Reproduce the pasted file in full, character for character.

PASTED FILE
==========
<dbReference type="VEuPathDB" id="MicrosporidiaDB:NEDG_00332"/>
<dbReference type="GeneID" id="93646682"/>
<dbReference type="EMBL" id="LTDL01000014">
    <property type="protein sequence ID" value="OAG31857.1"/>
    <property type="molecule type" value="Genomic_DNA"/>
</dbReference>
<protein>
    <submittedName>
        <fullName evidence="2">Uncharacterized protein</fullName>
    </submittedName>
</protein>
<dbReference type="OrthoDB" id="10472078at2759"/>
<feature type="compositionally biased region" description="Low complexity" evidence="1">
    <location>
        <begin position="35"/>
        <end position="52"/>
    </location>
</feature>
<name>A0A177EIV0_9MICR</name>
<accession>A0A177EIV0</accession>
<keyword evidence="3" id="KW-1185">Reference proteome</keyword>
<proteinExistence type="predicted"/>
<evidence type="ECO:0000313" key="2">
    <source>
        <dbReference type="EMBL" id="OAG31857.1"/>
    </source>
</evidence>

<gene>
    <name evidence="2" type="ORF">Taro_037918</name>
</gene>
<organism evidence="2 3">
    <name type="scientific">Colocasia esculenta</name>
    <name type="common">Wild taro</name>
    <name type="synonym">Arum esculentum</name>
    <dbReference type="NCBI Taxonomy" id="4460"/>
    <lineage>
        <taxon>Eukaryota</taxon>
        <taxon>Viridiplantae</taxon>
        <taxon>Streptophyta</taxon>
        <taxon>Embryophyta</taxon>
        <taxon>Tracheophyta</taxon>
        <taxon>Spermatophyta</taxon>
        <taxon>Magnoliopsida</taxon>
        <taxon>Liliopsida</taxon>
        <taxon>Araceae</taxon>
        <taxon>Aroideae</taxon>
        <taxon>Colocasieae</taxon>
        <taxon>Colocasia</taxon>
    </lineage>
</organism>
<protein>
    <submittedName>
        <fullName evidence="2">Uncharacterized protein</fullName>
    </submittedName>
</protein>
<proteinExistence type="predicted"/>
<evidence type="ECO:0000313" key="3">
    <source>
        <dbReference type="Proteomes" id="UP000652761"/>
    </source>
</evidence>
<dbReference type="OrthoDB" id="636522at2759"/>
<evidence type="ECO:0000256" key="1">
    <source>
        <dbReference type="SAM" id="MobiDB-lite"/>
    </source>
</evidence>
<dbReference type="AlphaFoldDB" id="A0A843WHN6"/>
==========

<dbReference type="VEuPathDB" id="MicrosporidiaDB:NEDG_00332"/>
<dbReference type="GeneID" id="93646682"/>
<dbReference type="EMBL" id="LTDL01000014">
    <property type="protein sequence ID" value="OAG31857.1"/>
    <property type="molecule type" value="Genomic_DNA"/>
</dbReference>
<protein>
    <submittedName>
        <fullName evidence="2">Uncharacterized protein</fullName>
    </submittedName>
</protein>
<dbReference type="OrthoDB" id="10472078at2759"/>
<feature type="compositionally biased region" description="Low complexity" evidence="1">
    <location>
        <begin position="35"/>
        <end position="52"/>
    </location>
</feature>
<name>A0A177EIV0_9MICR</name>
<accession>A0A177EIV0</accession>
<keyword evidence="3" id="KW-1185">Reference proteome</keyword>
<proteinExistence type="predicted"/>
<evidence type="ECO:0000313" key="2">
    <source>
        <dbReference type="EMBL" id="OAG31857.1"/>
    </source>
</evidence>

<gene>
    <name evidence="2" type="ORF">Taro_037918</name>
</gene>
<organism evidence="2 3">
    <name type="scientific">Colocasia esculenta</name>
    <name type="common">Wild taro</name>
    <name type="synonym">Arum esculentum</name>
    <dbReference type="NCBI Taxonomy" id="4460"/>
    <lineage>
        <taxon>Eukaryota</taxon>
        <taxon>Viridiplantae</taxon>
        <taxon>Streptophyta</taxon>
        <taxon>Embryophyta</taxon>
        <taxon>Tracheophyta</taxon>
        <taxon>Spermatophyta</taxon>
        <taxon>Magnoliopsida</taxon>
        <taxon>Liliopsida</taxon>
        <taxon>Araceae</taxon>
        <taxon>Aroideae</taxon>
        <taxon>Colocasieae</taxon>
        <taxon>Colocasia</taxon>
    </lineage>
</organism>
<protein>
    <submittedName>
        <fullName evidence="2">Uncharacterized protein</fullName>
    </submittedName>
</protein>
<proteinExistence type="predicted"/>
<evidence type="ECO:0000313" key="3">
    <source>
        <dbReference type="Proteomes" id="UP000652761"/>
    </source>
</evidence>
<dbReference type="OrthoDB" id="636522at2759"/>
<evidence type="ECO:0000256" key="1">
    <source>
        <dbReference type="SAM" id="MobiDB-lite"/>
    </source>
</evidence>
<dbReference type="AlphaFoldDB" id="A0A843WHN6"/>